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Autoantibody Signature Predicts MS

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Blood samples have emerged as a potential treasure trove of insights into the early stages of multiple sclerosis (MS), offering the possibility of identifying individuals at high risk long before clinical symptoms appear. 

Illustration of blood samples and antibodies
The autoantibodies emerged in approximately 10% of MS patients.

Blood samples revealed a distinct autoantibody signature in a subgroup of individuals with MS well before the onset of clinical symptoms, according to findings reported by Dr Michael Wilson and colleagues from the University of California San Francisco (UCSF). 

This specific set of autoantibodies emerged in approximately 10% of MS patients up to five years before the appearance of symptoms. These autoantibodies showed affinity towards both human cells and common pathogens and were associated with elevated levels of serum neurofilament light (NfL). 

The persistence of this autoantibody profile over time indicates an immunologically active preclinical phase occurring years before the onset of clinical symptoms, as detailed by Wilson and the research team in Nature Medicine. 

This autoantibody signature could serve as a valuable starting point for further characterisation of this patient subset and may hold clinical utility as an antigen-specific biomarker for identifying high-risk individuals with clinically isolated or radiologically isolated syndromes, the authors stated.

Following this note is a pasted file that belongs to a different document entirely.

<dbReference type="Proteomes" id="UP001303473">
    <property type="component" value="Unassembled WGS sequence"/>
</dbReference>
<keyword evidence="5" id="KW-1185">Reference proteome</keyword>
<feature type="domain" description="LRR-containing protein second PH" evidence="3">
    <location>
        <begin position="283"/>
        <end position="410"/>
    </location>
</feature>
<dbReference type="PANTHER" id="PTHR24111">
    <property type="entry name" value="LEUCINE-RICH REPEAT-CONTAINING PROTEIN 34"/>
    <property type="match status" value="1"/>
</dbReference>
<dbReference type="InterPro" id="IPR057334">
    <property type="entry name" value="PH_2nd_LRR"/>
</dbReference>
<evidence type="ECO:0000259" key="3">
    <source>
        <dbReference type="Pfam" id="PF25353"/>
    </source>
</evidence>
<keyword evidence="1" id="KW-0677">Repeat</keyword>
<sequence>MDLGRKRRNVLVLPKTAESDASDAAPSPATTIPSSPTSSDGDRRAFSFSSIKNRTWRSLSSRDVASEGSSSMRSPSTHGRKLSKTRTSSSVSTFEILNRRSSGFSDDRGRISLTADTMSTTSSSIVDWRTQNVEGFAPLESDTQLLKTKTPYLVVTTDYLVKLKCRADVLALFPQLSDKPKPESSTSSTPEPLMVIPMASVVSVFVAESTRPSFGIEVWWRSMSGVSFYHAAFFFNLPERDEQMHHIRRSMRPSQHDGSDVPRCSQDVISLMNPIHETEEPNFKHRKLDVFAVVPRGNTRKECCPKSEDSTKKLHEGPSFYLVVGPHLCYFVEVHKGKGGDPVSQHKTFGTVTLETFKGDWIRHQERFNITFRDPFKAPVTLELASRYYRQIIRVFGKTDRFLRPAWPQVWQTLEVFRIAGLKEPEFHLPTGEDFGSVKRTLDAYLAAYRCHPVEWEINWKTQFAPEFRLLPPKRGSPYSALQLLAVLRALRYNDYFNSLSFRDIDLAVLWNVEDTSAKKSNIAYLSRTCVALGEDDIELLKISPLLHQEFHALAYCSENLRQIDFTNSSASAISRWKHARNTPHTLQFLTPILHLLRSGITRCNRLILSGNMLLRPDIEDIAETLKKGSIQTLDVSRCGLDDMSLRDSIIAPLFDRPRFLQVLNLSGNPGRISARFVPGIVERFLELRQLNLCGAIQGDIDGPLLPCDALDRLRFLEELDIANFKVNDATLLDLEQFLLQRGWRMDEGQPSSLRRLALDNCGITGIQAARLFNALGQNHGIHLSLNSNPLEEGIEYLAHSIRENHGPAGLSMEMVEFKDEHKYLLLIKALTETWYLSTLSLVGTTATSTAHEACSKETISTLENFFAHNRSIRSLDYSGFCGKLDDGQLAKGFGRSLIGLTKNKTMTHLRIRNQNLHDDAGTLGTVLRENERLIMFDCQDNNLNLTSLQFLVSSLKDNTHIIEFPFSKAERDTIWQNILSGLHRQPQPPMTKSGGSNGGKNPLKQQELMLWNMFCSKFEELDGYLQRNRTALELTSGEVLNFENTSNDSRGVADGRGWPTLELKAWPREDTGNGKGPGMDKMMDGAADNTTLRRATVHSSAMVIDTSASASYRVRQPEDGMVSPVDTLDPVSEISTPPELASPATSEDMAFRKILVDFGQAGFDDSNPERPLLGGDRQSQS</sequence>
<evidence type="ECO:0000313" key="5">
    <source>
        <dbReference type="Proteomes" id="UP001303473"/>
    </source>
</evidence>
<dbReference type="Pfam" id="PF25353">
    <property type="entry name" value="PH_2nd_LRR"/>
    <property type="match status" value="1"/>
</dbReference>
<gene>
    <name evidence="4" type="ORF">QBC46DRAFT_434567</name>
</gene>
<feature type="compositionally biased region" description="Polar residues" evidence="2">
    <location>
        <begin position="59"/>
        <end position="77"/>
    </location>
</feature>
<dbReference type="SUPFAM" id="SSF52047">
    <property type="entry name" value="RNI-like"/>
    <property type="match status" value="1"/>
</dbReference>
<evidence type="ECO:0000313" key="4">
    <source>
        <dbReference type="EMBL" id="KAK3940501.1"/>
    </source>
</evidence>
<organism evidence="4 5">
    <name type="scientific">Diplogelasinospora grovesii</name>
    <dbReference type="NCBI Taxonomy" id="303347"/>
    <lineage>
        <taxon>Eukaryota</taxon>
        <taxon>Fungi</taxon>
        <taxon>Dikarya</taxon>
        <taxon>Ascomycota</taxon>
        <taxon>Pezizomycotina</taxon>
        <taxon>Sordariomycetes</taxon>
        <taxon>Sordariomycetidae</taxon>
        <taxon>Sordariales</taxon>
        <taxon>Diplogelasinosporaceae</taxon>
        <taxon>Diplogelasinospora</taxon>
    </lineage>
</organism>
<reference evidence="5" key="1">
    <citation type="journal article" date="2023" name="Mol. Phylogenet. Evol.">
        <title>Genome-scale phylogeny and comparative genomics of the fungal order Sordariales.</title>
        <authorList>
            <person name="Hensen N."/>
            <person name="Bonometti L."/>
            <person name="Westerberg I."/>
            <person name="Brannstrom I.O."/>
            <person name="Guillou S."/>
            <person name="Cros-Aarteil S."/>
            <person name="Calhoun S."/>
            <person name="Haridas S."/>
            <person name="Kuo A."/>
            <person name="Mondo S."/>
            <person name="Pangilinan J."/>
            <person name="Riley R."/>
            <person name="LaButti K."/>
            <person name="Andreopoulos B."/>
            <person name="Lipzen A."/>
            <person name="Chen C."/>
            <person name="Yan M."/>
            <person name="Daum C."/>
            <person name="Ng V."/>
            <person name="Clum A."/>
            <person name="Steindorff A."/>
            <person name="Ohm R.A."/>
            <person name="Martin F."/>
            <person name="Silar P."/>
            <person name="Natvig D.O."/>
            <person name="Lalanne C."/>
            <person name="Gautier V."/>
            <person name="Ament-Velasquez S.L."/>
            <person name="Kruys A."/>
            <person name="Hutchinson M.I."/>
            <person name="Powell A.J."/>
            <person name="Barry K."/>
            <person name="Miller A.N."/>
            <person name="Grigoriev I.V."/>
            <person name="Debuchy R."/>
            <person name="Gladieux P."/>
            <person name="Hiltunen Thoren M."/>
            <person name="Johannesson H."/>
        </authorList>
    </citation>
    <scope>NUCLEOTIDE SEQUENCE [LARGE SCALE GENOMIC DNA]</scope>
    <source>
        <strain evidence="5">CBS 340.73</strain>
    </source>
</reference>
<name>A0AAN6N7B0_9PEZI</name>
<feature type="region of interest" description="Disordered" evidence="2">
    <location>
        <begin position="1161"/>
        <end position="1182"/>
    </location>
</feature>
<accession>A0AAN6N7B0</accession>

Dr Colin Zamecnik, co-author from UCSF, emphasised the importance of B cells, which produce antibodies, in MS disease progression. He explained that profiling antibodies in individuals with or at risk of developing MS offers valuable insights into the disease and could potentially unveil a biomarker. 

The study suggests that a subset of individuals prone to developing MS may possess antibodies targeting a common protein domain found in humans and viruses. Dr Zamecnik noted that these patients exhibit these antibodies many years before symptom onset and continue to have them in both blood and cerebrospinal fluid at the time of their first disease flare. 

The research, using data from the Department of Defence Serum Repository, employed phage display immunoprecipitation sequencing (PhIP-Seq) to screen blood samples for autoantibodies. This repository, known for its previous contribution to establishing a link between Epstein-Barr virus and MS, provided samples from over 10 million US armed service members. 

In both the Department of Defence and UCSF ORIGINS cohorts, individuals diagnosed with MS exhibited higher serum NfL levels years before their first clinical flare compared to matched controls. Furthermore, approximately 10% of MS patients in both cohorts displayed a distinctive autoantibody pattern predictive of an MS diagnosis. 

Although the role of autoantibodies in MS could lead to earlier diagnosis and treatment, potentially moving towards a cure for some MS patients. 

Source: Zamecnik, C.R., Sowa, G.M., Abdelhak, A. et al. An autoantibody signature predictive for multiple sclerosis. Nat Med (2024). https://doi.org/10.1038/s41591-024-02938-3. 

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